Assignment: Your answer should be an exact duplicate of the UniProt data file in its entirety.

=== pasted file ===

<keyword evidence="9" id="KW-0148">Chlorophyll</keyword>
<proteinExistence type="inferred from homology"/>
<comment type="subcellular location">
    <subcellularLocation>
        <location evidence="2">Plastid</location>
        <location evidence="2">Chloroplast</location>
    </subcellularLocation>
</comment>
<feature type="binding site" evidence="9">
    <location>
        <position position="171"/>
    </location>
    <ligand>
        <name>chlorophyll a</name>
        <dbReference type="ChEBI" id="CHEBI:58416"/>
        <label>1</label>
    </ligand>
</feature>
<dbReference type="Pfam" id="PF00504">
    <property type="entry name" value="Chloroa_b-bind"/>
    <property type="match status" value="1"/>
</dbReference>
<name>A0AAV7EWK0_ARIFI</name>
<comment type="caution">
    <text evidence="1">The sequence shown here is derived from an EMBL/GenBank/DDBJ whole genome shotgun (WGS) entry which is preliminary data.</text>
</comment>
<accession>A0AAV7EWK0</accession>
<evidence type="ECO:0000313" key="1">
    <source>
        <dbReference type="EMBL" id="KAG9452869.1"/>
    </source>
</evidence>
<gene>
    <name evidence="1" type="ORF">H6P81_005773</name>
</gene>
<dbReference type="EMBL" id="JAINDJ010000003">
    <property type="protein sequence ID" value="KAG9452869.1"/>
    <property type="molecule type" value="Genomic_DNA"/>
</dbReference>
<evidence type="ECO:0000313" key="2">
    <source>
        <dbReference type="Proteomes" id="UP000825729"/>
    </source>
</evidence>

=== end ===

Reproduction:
<keyword evidence="9" id="KW-0148">Chlorophyll</keyword>
<proteinExistence type="inferred from homology"/>
<comment type="subcellular location">
    <subcellularLocation>
        <location evidence="2">Plastid</location>
        <location evidence="2">Chloroplast</location>
    </subcellularLocation>
</comment>
<feature type="binding site" evidence="9">
    <location>
        <position position="171"/>
    </location>
    <ligand>
        <name>chlorophyll a</name>
        <dbReference type="ChEBI" id="CHEBI:58416"/>
        <label>1</label>
    </ligand>
</feature>
<dbReference type="Pfam" id="PF00504">
    <property type="entry name" value="Chloroa_b-bind"/>
    <property type="match status" value="1"/>
</dbReference>
<name>A0AAV7EWK0_ARIFI</name>
<comment type="caution">
    <text evidence="1">The sequence shown here is derived from an EMBL/GenBank/DDBJ whole genome shotgun (WGS) entry which is preliminary data.</text>
</comment>
<accession>A0AAV7EWK0</accession>
<evidence type="ECO:0000313" key="1">
    <source>
        <dbReference type="EMBL" id="KAG9452869.1"/>
    </source>
</evidence>
<gene>
    <name evidence="1" type="ORF">H6P81_005773</name>
</gene>
<dbReference type="EMBL" id="JAINDJ010000003">
    <property type="protein sequence ID" value="KAG9452869.1"/>
    <property type="molecule type" value="Genomic_DNA"/>
</dbReference>
<evidence type="ECO:0000313" key="2">
    <source>
        <dbReference type="Proteomes" id="UP000825729"/>
    </source>
</evidence>